Listen, my parents installed a lock on my door so I could lock everyone out of my room if I wanted to at sometime around 8 years old. They had a key of course for safety but they’ve never had to use it and they’ve never used it when they didn’t have to. 
I was allowed full access to any books, movies, and internet I wanted fully informed about our family beliefs and practices but I was given no supervision once I reached about 13 because my parents trusted me to stick to the rules or not as I felt and come to them if there was anything that I had questions about. 
As long as I said where I was going, who I was with, and when I was going to be back and then phone if anything changed I was allowed to do pretty much as I pleased from 13 onward. 
I moved back in with my parents after university and the first conversation  we had was my dad telling me that if I felt like they were treating me like a child to please tell them because they had no intention of doing so. 
I still live with them and I’m comfortable here as an adult. When I eventually move out again, which I feel no rush to do because I feel respected and given more than enough elbow room, I will probably talk to them often if not everyday. Because they’ve always respected my privacy and my autonomy both physically and emotionally. If you want an independent and fictional child trusting them and giving them their space will do you many more favours than not. 


meanwhile, my parents…
password protected my computer so i had to get permission every time i wanted to use it
put a passcode lock on our pantry so we couldn’t eat without permission
regularly checked our internet browsing history
shut off the internet at regular intervals, including when i needed it for university homework
did monthly checks of our bank statements and would confiscate money if they didn’t approve of our activities
in response, i went behind their backs and opened a new bank account, got a secret job, bought my own groceries, and used the wifi from the school across the street. they didn’t succeed in disciplining me. all they did was force me to distance myself from them.
your children are not your property. they are human beings, and they deserve basic human rights.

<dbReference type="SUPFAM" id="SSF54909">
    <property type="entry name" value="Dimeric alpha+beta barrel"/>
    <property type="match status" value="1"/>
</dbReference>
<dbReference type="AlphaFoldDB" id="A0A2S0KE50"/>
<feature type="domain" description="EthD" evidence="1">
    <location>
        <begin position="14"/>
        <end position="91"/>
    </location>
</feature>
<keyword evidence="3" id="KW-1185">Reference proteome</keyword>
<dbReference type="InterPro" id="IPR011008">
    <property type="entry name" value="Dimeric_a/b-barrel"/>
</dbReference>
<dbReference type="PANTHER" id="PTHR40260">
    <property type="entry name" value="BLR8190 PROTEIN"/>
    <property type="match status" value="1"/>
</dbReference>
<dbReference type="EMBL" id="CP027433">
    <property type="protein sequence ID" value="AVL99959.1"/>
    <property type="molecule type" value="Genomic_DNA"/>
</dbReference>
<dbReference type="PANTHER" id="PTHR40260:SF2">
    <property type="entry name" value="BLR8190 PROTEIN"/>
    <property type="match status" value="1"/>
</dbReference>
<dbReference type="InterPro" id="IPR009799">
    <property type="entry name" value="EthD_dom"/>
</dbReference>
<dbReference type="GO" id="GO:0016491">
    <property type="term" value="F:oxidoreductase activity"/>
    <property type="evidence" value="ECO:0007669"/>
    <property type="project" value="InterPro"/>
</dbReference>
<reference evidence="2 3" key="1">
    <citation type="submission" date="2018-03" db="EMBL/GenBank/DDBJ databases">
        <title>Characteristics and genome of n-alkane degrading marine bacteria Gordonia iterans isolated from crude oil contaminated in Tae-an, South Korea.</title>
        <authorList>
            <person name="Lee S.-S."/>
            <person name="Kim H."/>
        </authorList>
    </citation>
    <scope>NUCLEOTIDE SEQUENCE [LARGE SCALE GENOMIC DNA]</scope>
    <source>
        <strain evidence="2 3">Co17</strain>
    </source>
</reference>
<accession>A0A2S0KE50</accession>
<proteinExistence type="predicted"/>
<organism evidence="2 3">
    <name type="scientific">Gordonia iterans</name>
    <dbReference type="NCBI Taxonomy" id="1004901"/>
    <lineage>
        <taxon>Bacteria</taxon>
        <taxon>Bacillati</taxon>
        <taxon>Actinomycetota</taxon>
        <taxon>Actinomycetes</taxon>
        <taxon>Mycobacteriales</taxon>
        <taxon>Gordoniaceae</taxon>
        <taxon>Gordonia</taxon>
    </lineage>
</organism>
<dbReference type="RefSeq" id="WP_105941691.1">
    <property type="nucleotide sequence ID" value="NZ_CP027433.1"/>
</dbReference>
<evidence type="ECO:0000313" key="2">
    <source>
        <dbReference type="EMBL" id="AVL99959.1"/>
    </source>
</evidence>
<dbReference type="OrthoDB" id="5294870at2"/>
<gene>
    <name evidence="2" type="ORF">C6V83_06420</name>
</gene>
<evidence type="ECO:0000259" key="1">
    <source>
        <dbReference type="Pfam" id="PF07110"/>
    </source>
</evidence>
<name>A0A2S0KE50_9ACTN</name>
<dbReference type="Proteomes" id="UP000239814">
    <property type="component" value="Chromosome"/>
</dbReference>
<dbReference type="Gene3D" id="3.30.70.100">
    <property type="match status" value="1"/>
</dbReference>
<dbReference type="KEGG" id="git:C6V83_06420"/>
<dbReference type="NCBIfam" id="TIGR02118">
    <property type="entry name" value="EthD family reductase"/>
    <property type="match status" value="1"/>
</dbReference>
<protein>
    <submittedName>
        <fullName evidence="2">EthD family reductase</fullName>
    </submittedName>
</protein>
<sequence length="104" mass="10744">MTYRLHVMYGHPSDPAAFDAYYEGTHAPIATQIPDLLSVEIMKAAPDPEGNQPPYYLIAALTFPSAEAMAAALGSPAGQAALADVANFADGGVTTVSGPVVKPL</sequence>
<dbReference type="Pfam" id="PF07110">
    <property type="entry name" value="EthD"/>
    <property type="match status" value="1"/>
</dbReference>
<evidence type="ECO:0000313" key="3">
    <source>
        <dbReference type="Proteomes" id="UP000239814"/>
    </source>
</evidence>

nothing in this world teaches you to lie and sneak around like a parent who doesn’t believe you should have privacy

marzipanandminutiae: greysonderulo: dragonsspire: knight-nick: If you think like that, please don’t ever have children. Listen, my paren...

Android, Books, and Children: Agent of Chaos @TheTrillAC 1d My children will get "privacy" from me when they can pay their own bills and feed themselves. Until then, you do what I say Ain't shit negotiable. We not friends. t 394 687 1,171 Mermaid Hofessional @StarStuffSister Replying to @TheTrillAC I haven't spoken to my mother in ten years. Welcome to your future. 20:29 06 Nov 19 Twitter for Android greysonderulo: dragonsspire: knight-nick: If you think like that, please don’t ever have children. Listen, my parents installed a lock on my door so I could lock everyone out of my room if I wanted to at sometime around 8 years old. They had a key of course for safety but they’ve never had to use it and they’ve never used it when they didn’t have to. I was allowed full access to any books, movies, and internet I wanted fully informed about our family beliefs and practices but I was given no supervision once I reached about 13 because my parents trusted me to stick to the rules or not as I felt and come to them if there was anything that I had questions about. As long as I said where I was going, who I was with, and when I was going to be back and then phone if anything changed I was allowed to do pretty much as I pleased from 13 onward. I moved back in with my parents after university and the first conversation we had was my dad telling me that if I felt like they were treating me like a child to please tell them because they had no intention of doing so. I still live with them and I’m comfortable here as an adult. When I eventually move out again, which I feel no rush to do because I feel respected and given more than enough elbow room, I will probably talk to them often if not everyday. Because they’ve always respected my privacy and my autonomy both physically and emotionally. If you want an independent and fictional child trusting them and giving them their space will do you many more favours than not. meanwhile, my parents… password protected my computer so i had to get permission every time i wanted to use it put a passcode lock on our pantry so we couldn’t eat without permission regularly checked our internet browsing history shut off the internet at regular intervals, including when i needed it for university homework did monthly checks of our bank statements and would confiscate money if they didn’t approve of our activities in response, i went behind their backs and opened a new bank account, got a secret job, bought my own groceries, and used the wifi from the school across the street. they didn’t succeed in disciplining me. all they did was force me to distance myself from them. your children are not your property. they are human beings, and they deserve basic human rights.